A job search is hard enough without being sabotaged by well meaning friends or family members.
I have worked with job seekers and career changers through multiple ebbs and flows in the economy in the years that I have been a career marketing strategist and resume writer.
Whenever you lose a job, you go through the same feelings that anyone does in a loss situation. You need time to work through the stages of grief.
Take Anything – Get a JOB
Your family may be going through their own stages of grief but often may seem much less willing to let you go through yours. Even after a week of being unemployed, they may want you to take any job that comes along.
Since the length of a job search has grown in this current economic crisis, family may be pushing you to just grab a job. Get a Job. Any job. Perhaps they are even suggesting a low level job that doesn’t at all compare to your recent position as Director of Operations for XYZ Corporation. They might tell you, “McDonald’s is hiring.”
Could you sabotage your future employment?
While taking a job just to cover expenses may be a solution and in some cases, it might be the right solution, it has its own risk. I have worked with clients who have grabbed a job off base from their talent, skills, or level of expertise and then found that it didn’t work out. Then they grab another one which also fails. Pretty soon, their resume is choppy and off track with no logical sequence for the prospective employer to grasp. It may even make the employer wonder if the person is a job hopper or doesn’t really have the skills for the more advanced position in the future.
Sometimes, it is easier for another person in the family to get a short-term position to cover expenses while the spouse works on creating the connections to their next position.Even if your family structure is such that one spouse stays home with the children and runs the household, you might find that this is the time to reverse roles and at the same time, schedule friends or family to help cover for the job seeker when he has an interview or networking meeting.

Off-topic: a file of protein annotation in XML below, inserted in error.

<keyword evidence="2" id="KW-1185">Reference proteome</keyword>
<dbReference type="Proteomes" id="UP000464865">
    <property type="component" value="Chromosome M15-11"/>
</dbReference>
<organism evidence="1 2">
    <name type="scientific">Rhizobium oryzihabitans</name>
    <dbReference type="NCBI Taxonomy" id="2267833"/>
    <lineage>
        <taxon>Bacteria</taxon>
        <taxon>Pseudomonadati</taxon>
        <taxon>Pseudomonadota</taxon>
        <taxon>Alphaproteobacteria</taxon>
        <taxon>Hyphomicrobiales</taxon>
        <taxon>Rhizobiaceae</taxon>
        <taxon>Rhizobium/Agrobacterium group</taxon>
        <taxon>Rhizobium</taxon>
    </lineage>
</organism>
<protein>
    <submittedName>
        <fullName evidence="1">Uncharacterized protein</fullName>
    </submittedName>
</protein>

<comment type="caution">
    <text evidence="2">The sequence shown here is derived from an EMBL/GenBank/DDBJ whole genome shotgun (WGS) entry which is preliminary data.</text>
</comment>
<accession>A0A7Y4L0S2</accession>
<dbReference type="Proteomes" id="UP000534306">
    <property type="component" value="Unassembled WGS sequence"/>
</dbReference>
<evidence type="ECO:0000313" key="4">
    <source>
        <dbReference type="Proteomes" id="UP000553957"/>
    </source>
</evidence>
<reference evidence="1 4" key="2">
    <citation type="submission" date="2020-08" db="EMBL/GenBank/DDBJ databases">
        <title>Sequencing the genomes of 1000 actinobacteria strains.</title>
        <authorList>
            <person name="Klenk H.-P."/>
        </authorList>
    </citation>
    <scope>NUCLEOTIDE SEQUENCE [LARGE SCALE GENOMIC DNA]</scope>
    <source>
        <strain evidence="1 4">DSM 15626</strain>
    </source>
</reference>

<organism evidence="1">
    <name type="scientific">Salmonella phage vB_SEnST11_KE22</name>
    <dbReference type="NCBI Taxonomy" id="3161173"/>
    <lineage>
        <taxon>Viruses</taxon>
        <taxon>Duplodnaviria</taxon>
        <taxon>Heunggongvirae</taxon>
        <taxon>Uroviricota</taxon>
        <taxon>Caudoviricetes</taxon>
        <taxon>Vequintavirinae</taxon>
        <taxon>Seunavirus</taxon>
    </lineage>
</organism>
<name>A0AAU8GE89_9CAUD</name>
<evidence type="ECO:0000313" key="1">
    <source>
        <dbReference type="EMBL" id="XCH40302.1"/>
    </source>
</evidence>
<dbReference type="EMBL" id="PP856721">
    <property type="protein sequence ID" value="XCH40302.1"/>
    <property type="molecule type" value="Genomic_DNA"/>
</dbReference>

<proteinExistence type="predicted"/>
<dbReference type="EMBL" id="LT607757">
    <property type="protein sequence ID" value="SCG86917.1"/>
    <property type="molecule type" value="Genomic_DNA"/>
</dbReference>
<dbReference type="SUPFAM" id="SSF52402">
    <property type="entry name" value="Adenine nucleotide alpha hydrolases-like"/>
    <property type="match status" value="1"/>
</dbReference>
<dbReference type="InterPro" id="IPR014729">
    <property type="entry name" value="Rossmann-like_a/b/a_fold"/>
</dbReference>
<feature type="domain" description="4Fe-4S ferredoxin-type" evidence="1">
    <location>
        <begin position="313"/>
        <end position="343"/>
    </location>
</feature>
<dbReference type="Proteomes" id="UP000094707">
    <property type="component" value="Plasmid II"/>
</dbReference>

Job search is a strategy.
You need to be prepared with a keyword rich, accomplishment-driven, value-filled resume, research potential opportunities, work at networking your way into the companies that attract you, and brush up on interviewing. And that’s just my short list without delving into the intricacies of creating a LinkedIn profile, launching a subject matter expert blog, or starting to communicate on social networks.
So if you are the family member reading this, think through your strong desire to get everything back on track and see if you can help the job seeker find the right position and not just “a job.” In the long run, your family structure will benefit from someone who feels fulfilled in his work and happy that he or she is contributing to the family income once again.
Have you experienced sabotage in your job search?